Despite noting that stated government policies will further widen the gap in fiscal policy between the U.K. and the U.S. this year and likely for "a couple of years to come," Posen posits that the U.K. will eventually (and soon) catch up because the differences are temporary or cyclical. I think of this assumption as a "reversion to the mean" assumption. Posen caveats his expectation by noting the on-going structural deficiencies in the U.K. banking system (including lower competition) that have severely restricted access to credit for the domestic economy. Certainly, Posen must be getting a tad bit more optimistic given his switch in the early April MPC meeting to the majority in the MPC that does not support increasing the size quantitative easing at this time. This switch has also been cited as a reason for the British pound's recent resurgence.
I think it is premature to forecast that the British pound will break out from its multi-year trading range against the U.S. dollar - shown below using the CurrencyShares British Pound Sterling Trust (NYSEARCA:FXB). In fact, the last thing the Bank of England needs or wants is a resurgent currency just as it needs to ensure a rapid rebound from this double-dip recession. I expect at least Governor Mervyn King to speak in ways to counteract any new currency momentum. He may speak with a particular urgency as talk gets louder about the pound serving as a safehaven currency. Accordingly, I have used current strength to begin rebuilding a short against the pound using the U.S. dollar (short GBP/USD).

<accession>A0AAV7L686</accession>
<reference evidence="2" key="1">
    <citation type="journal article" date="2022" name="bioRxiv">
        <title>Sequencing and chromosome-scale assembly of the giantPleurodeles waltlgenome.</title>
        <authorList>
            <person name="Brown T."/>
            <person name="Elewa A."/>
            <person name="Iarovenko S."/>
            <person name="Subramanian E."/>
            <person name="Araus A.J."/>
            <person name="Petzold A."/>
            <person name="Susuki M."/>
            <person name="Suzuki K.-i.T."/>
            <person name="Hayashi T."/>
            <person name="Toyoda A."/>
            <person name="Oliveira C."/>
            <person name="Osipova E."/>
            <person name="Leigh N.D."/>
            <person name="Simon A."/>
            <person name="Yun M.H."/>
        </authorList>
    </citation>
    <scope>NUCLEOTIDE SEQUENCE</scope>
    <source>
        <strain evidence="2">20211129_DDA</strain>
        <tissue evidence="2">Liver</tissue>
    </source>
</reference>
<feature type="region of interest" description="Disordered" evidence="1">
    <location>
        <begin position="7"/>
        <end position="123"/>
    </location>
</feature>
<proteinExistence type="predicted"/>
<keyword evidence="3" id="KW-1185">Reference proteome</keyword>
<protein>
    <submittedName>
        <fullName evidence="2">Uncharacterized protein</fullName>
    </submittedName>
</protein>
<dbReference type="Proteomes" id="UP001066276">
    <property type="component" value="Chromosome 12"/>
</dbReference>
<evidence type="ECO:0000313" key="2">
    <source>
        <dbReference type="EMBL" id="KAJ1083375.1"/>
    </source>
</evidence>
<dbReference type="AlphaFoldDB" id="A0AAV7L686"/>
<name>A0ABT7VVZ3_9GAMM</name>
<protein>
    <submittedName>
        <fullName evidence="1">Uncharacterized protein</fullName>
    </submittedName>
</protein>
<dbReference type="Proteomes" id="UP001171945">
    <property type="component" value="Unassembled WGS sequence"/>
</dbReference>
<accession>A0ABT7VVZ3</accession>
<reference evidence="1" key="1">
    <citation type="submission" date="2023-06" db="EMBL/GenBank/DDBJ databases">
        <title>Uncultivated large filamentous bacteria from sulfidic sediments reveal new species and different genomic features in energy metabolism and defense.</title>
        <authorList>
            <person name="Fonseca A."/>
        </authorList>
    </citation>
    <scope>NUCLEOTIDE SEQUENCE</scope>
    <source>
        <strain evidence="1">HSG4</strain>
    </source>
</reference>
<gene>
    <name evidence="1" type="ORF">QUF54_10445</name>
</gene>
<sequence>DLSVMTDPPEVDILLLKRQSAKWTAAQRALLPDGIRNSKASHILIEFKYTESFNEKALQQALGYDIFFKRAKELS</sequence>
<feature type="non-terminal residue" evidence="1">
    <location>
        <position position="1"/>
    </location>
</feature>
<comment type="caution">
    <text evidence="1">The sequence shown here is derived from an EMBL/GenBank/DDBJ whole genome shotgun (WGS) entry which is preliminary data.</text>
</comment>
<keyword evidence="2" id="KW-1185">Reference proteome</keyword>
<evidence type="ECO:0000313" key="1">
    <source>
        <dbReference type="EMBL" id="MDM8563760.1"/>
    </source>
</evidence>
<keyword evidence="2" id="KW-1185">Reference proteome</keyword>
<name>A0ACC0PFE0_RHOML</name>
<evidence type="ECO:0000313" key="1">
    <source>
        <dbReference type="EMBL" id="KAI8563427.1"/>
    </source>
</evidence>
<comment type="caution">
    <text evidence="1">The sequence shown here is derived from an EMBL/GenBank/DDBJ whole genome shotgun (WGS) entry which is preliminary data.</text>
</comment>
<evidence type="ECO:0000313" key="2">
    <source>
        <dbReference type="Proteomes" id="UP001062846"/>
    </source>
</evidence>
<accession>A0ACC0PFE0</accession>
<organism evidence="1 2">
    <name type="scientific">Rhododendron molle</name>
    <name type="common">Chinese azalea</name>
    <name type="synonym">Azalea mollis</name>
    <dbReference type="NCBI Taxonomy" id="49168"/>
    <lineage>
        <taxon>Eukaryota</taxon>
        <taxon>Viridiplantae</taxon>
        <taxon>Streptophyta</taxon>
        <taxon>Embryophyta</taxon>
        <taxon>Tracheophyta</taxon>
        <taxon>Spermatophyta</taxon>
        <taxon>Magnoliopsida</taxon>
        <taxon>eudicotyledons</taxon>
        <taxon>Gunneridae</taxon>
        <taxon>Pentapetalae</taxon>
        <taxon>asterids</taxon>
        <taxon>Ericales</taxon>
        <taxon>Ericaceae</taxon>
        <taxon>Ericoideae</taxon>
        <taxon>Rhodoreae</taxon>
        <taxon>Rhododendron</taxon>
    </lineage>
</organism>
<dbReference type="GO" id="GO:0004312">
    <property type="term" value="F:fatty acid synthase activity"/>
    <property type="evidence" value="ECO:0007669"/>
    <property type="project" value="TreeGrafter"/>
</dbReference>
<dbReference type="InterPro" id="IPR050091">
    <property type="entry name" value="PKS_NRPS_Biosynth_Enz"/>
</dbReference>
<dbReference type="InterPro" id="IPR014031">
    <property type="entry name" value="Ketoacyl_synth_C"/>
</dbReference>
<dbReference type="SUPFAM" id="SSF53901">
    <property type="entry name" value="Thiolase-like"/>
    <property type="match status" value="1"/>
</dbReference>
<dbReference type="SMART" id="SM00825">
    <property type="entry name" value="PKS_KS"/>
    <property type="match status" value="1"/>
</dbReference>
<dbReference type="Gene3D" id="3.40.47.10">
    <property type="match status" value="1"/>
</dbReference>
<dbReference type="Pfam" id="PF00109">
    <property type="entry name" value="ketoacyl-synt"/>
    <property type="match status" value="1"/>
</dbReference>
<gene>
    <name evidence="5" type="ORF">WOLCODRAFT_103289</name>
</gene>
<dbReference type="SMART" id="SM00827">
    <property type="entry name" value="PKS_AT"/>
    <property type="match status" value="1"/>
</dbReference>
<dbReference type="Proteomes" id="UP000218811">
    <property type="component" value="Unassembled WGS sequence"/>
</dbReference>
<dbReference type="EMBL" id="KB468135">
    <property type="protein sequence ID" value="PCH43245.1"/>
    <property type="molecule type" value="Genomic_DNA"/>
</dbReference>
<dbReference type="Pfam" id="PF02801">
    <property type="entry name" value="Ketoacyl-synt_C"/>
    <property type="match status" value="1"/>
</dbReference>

The British pound tumbled from lofty pre-recession heights into the current trading range
The one big caveat for the U.S. is the big "fiscal cliff" coming in January, 2013. If Congress does not act ahead of time, the U.S. economy will be hit with a double-whammy of severe budget cuts and comprehensive tax increases. As we approach that date with Congress as bitterly divided and impotent as ever, the market is likely to respond by weakening the U.S. dollar (stocks will likely weaken as well).
Making a resolution even more complicated is that Congress will likely need to start bills in motion AHEAD of the Presidential election in order to beat the January, 2013 deadline. Even if emergency sessions post-election can get the job done, it will happen during a lame duck, holiday-strewn period. If the U.S. fails to hurdle these challenges, the U.K. economy should quickly catch-up and zip right past the U.S. in short order.
Be careful out there!
Disclosure: I am short GBP/USD in foreign exchange.